Massacres of the South HTML version
At length Louis XIV, bowed beneath the weight of a reign of sixty years, was
summoned in his turn to appear before God, from whom, as some said, he
looked for reward, and others for pardon. But Nimes, that city with the heart of
fire, was quiet; like the wounded who have lost the best part of their blood, she
thought only, with the egotism of a convalescent, of being left in peace to regain
the strength which had become exhausted through the terrible wounds which
Montrevel and the Duke of Berwick had dealt her. For sixty years petty ambition
had taken the place of sublime self-sacrifice, and disputes about etiquette
succeeded mortal combats. Then the philosophic era dawned, and the sarcasms
of the encyclopedists withered the monarchical intolerance of Louis XIV and
Charles IX. Thereupon the Protestants resumed their preaching, baptized their
children and buried their dead, commerce flourished once more, and the two
religions lived side by side, one concealing under a peaceful exterior the memory
of its martyrs, the other the memory of its triumphs. Such was the mood on which
the blood-red orb of the sun of '89 rose. The Protestants greeted it with cries of
joy, and indeed the promised liberty gave them back their country, their civil
rights, and the status of French citizens.
Nevertheless, whatever were the hopes of one party or the fears of the other,
nothing had as yet occurred to disturb the prevailing tranquillity, when, on the
19th and 20th of July, 1789, a body of troops was formed in the capital of La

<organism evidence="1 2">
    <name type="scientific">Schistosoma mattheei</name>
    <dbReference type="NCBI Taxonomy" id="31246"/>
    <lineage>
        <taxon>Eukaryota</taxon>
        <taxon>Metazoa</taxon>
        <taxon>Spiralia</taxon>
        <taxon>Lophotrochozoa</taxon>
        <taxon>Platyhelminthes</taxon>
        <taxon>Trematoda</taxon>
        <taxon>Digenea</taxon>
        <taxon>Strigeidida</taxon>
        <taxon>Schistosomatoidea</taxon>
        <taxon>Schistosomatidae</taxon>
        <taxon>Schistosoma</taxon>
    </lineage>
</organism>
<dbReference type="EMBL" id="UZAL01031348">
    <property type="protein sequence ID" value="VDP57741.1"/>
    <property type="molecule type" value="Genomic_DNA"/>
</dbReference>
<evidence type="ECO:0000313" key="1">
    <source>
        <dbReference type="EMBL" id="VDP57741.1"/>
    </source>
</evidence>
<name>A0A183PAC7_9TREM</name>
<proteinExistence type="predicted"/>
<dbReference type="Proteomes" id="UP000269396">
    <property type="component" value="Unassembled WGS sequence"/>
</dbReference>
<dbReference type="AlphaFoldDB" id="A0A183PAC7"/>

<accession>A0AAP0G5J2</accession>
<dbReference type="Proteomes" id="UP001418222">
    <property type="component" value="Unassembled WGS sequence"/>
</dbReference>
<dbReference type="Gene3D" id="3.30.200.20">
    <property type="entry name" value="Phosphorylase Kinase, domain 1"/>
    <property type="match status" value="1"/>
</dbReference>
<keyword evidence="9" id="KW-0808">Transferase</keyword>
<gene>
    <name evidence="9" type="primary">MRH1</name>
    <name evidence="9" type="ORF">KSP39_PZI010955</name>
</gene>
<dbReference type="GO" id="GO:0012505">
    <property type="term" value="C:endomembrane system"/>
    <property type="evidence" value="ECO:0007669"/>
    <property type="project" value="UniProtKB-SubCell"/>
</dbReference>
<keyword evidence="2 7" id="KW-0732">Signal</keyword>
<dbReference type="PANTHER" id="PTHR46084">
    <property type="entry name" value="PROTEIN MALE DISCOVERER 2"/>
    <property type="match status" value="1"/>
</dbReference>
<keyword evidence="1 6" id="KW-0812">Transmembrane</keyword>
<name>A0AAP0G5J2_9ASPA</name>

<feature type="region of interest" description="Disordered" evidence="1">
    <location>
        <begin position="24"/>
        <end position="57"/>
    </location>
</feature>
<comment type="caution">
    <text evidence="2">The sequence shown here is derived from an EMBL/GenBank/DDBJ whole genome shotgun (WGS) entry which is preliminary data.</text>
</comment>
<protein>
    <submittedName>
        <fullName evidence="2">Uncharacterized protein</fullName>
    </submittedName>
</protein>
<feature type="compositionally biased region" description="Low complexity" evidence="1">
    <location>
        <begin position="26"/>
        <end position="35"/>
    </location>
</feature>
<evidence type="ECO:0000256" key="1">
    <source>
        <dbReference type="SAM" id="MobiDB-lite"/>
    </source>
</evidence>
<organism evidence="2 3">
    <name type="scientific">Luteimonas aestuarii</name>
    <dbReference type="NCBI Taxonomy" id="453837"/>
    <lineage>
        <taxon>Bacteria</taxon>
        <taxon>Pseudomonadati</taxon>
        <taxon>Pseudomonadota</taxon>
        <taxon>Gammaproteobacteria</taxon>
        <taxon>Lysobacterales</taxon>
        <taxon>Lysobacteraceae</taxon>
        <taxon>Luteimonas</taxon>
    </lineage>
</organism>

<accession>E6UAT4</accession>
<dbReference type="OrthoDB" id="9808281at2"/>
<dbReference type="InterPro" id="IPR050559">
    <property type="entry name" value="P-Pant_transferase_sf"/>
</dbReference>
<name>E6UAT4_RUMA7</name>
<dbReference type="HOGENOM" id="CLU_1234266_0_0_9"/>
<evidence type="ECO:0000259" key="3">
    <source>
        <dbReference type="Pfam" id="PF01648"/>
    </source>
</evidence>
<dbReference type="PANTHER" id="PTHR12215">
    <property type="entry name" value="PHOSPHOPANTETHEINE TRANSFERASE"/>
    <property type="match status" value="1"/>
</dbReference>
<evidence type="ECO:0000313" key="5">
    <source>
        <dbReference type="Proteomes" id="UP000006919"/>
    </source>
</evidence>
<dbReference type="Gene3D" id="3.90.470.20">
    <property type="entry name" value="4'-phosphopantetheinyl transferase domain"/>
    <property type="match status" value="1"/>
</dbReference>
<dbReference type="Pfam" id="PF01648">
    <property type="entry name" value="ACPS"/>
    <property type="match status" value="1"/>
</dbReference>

Gard which was to bear the name of the Nimes Militia: the resolution which
authorised this act was passed by the citizens of the three orders sitting in the
hall of the palace.
It was as follows:--
"Article 10. The Nimes Legion shall consist of a colonel, a lieutenant-colonel, a
major, a lieutenant-major, an adjutant, twenty-four captains, twenty-four
lieutenants, seventy-two sergeants, seventy-two corporals, and eleven hundred
and fifty-two privates--in all, thirteen hundred and forty-nine men, forming eighty
"Article 11. The place of general assembly shall be, the Esplanade.
"Article 12. The eighty companies shall be attached to the four quarters of the
town mentioned below--viz., place de l'Hotel-de- Ville, place de la Maison-Carree,
place Saint-Jean, and place du Chateau.
"Article 13. The companies as they are formed by the permanent council shall
each choose its own captain, lieutenant, sergeants and corporals, and from the
date of his nomination the captain shall have a seat on the permanent council."
The Nimes Militia was deliberately formed upon certain lines which brought
Catholics and Protestants closely together as allies, with weapons in their hands;
but they stood over a mine which was bound to explode some day, as the
slightest friction between the two parties would produce a spark.
This state of concealed enmity lasted for nearly a year, being augmented by
political antipathies; for the Protestants almost to man were Republicans, and the